As most of us here are aware, the Patriot Act was passed in 2001 with terrorism as its casus belli, with privacy advocates warning that once passed, it would be used for all types of investigations, not just terrorism. Turns out they were right. As the following article makes clear, in over 11,000 Patriot Act Section 213 “Sneak and Peek” warrants issued in 2013, only 51, or .5%, of requests were used for terrorism. The remaining requests were overwhelmingly for narcotics cases. The full article is here:
As many of us know, the Patriot Act was written in advance of 9/11, and was rushed into law in response to those attacks (with a little help from Anthrax letters to the holdout Democratic Senator’s -see footnote below* with full credit to History Commons for the information) with the argument that the broad powers allowed by the bill, which in many cases infringe on constitutional protections, were absolutely vital to protect American citizens from further attacks. Privacy advocates, and really anyone who has any understanding of the behavior of government agencies and institutions, knew that once passed into laws, those powers would be used as everyday tools in the law enforcement tool belt. Of course, this is exactly has happened, as the numbers make clear. Section 213 sneak and peek warrants are almost never used for terrorism cases.
If Trump wants to drain the swamp, he could start by repealing this and several other articles of the Patriot Act, which infringe on our rights enshrined in the Constitution. He is already at war with these agencies,so if the FBI , NSA, CIA, and all the other “deep state” agencies are so evil, why isn’t he taking this power away from them? The Republican majority congress could pass a bill and get it on the President’s desk tomorrow if they wanted to, they need zero democrat support if they vote party line, and yet they haven’t. The only conclusion available is that they don’t want to. ( The idea that they want to, but can’t really strains credulity, but if anyone wants to offer a coherent reason why this might be the case, I would love to see it.) The question remaining is: why don’t they want to? If there really is a deep state in the manner that some of the administration’s allies and supporters in the media argue, why wouldn’t you immediately take away a power that can be used to collect information on opponents? This reluctance is especially surprising when we’re talking about a tool that power can be used for the collection of blackmail material, just to name one obvious example.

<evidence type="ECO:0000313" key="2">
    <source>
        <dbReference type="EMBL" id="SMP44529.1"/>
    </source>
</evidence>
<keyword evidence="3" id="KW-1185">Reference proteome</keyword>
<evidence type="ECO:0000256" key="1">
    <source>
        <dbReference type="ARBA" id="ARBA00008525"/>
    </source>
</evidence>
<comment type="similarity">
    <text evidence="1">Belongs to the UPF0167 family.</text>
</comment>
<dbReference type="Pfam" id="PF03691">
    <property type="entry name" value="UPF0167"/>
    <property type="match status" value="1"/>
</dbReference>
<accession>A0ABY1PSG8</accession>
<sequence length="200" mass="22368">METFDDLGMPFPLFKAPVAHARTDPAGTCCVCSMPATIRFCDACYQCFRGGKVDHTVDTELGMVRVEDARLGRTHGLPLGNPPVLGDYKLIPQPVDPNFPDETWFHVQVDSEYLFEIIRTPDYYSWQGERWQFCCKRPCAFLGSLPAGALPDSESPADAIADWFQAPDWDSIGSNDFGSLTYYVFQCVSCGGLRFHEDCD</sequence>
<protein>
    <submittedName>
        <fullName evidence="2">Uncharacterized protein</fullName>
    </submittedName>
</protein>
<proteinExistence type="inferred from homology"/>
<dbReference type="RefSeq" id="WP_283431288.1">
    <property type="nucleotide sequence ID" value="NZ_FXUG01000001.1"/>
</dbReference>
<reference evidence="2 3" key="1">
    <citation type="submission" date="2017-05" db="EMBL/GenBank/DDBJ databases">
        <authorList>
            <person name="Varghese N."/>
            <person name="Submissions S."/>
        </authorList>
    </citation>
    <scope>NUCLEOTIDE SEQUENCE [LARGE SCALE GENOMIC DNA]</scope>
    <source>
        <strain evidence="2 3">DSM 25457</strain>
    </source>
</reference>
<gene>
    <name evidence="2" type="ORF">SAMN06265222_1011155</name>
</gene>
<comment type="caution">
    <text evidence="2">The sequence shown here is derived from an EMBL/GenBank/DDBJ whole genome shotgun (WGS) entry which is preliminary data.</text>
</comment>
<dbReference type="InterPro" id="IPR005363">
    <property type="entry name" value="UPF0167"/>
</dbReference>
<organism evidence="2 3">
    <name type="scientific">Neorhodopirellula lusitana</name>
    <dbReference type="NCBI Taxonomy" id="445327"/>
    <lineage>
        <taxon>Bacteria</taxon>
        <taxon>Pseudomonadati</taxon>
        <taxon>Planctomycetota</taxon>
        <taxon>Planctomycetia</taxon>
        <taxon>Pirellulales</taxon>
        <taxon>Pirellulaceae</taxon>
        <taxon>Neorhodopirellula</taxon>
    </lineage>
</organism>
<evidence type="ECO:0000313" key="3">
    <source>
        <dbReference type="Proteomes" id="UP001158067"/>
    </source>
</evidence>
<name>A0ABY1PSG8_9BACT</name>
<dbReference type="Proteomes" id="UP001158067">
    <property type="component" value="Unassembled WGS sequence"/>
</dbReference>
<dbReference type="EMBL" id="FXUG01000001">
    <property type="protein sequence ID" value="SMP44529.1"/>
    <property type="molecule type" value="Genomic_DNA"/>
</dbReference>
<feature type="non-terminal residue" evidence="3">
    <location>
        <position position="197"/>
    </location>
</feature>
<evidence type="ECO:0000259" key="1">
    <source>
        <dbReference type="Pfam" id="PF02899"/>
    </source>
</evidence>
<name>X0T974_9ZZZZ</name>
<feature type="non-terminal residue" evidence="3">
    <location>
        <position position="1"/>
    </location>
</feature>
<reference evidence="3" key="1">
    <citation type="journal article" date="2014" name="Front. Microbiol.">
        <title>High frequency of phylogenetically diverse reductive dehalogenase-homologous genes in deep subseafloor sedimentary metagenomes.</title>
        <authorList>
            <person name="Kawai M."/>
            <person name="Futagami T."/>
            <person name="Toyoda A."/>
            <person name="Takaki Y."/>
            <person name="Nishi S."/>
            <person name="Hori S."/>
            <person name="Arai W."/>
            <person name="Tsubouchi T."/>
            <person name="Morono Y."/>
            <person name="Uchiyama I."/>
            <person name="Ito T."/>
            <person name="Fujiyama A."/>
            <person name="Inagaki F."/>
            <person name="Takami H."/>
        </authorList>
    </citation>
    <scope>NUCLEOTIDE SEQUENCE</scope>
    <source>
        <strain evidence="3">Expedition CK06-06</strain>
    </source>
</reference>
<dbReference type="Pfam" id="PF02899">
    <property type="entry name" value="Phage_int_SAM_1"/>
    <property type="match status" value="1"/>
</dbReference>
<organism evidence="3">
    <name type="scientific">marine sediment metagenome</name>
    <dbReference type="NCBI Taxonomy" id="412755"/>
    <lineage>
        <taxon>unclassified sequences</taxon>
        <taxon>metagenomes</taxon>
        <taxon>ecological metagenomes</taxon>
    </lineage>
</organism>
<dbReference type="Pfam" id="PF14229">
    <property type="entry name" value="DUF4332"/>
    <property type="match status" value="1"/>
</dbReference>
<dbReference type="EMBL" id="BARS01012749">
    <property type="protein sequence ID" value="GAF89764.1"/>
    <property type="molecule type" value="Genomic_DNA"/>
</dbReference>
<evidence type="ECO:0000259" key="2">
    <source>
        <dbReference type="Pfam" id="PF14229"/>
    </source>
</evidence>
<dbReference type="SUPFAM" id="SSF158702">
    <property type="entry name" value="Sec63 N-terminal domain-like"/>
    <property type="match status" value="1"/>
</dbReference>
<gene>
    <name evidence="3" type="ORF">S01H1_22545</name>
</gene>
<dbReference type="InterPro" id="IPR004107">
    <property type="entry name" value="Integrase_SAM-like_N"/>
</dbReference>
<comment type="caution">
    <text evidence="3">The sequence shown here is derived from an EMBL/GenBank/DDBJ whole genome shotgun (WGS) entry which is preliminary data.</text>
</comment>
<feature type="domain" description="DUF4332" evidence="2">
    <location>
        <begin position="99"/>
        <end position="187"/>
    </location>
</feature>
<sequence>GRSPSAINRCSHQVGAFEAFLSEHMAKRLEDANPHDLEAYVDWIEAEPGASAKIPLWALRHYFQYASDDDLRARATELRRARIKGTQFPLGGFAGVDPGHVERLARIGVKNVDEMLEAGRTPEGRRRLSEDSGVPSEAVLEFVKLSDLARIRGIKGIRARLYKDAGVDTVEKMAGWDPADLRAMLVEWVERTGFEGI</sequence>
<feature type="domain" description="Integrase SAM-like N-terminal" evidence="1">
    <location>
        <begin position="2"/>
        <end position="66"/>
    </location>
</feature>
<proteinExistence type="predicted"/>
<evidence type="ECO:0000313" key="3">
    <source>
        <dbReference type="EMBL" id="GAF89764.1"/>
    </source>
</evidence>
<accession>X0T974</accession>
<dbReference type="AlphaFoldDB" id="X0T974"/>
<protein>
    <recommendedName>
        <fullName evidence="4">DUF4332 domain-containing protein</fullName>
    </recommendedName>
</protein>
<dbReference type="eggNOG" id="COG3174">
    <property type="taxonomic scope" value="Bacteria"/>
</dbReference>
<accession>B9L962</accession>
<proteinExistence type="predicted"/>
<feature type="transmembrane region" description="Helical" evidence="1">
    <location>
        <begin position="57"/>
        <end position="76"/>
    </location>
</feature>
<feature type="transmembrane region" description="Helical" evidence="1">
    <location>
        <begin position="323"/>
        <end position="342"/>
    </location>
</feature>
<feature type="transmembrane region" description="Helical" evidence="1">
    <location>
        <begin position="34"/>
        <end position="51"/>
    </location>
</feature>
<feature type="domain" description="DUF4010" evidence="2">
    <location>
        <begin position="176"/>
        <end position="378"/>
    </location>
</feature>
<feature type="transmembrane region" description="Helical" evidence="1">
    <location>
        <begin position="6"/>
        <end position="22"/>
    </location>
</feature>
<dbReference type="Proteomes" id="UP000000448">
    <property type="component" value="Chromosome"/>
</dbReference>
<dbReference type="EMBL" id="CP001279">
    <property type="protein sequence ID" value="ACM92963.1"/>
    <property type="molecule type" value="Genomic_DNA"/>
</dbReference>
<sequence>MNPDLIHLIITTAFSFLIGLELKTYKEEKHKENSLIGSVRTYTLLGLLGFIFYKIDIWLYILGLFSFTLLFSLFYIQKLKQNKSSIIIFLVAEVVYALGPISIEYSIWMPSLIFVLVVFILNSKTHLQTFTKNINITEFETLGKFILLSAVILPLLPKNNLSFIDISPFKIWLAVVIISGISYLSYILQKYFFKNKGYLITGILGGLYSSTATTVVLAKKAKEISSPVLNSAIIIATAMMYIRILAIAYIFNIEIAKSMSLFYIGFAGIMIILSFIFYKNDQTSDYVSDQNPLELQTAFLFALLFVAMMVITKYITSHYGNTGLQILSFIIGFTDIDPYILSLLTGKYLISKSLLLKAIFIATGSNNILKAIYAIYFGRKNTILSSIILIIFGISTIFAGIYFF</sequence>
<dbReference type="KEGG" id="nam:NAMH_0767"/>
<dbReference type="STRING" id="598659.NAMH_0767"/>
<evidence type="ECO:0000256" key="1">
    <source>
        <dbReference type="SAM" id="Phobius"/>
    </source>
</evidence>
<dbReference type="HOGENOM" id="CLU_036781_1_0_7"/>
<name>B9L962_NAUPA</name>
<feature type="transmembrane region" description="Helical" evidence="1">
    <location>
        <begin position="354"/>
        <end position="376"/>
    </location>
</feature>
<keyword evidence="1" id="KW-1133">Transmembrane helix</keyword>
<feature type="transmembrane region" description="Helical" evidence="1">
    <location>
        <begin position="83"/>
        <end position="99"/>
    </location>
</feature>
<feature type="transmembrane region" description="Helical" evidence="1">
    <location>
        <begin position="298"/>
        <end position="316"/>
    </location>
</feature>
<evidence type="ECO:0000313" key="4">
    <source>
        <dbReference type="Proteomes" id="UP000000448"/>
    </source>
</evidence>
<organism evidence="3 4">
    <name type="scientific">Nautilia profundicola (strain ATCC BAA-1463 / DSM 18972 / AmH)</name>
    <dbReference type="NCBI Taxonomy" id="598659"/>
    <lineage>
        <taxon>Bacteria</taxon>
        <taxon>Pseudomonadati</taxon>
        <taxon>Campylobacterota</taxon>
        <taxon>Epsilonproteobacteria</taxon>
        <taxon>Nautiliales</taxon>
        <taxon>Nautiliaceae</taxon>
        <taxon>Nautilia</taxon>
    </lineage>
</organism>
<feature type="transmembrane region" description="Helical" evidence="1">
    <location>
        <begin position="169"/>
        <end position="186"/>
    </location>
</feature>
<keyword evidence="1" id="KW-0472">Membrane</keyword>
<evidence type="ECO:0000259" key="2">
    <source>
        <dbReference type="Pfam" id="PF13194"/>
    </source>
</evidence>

Why doesn’t President Trump take action on this issue? As far as I know, he has never even mentioned the Patriot Act, much less called for it’s partial repeal. Another question, I’m not a Q follower- has Q ever called for repeal of the Patriot Act, or even a single provision of it?
\The “anti-terrorism” Patriot Act is introduced in Congress on October 2, 2001 (see* October 2, 2001), but it is not well received by all. [US CONGRESS, 10/2/2001]One day later, Senate Majority Leader and future anthrax target Tom Daschle (D-SD) says he doubts the Senate will take up this bill in the one week timetable the administration wants. As head of the Senate, Daschle has great power to block or slow passage of the bill. Attorney General John Ashcroft accuses Senate Democrats of dragging their feet. [WASHINGTON POST, 10/3/2001] On October 4, Senate Judiciary Committee Chairman and future anthrax target Patrick Leahy (D-VT) accuses the Bush administration of reneging on an agreement on the bill. Leahy is in a key position to block or slow the bill. Some warn that “lawmakers are overlooking constitutional flaws in their rush to meet the administration’s timetable.” Two days later, Ashcroft complains about “the rather slow pace…over his request for law enforcement powers… Hard feelings remain.” [WASHINGTON POST, 10/4/2001] The anthrax letters to Daschle and Leahy are sent out between October 6-9 as difficulties in passing the Patriot Act continue (see October 6-9, 2001).
Here’s a 2011 infograph from the ACLU on the patriot acts use since it was passed. Seems like it’s right up your alley.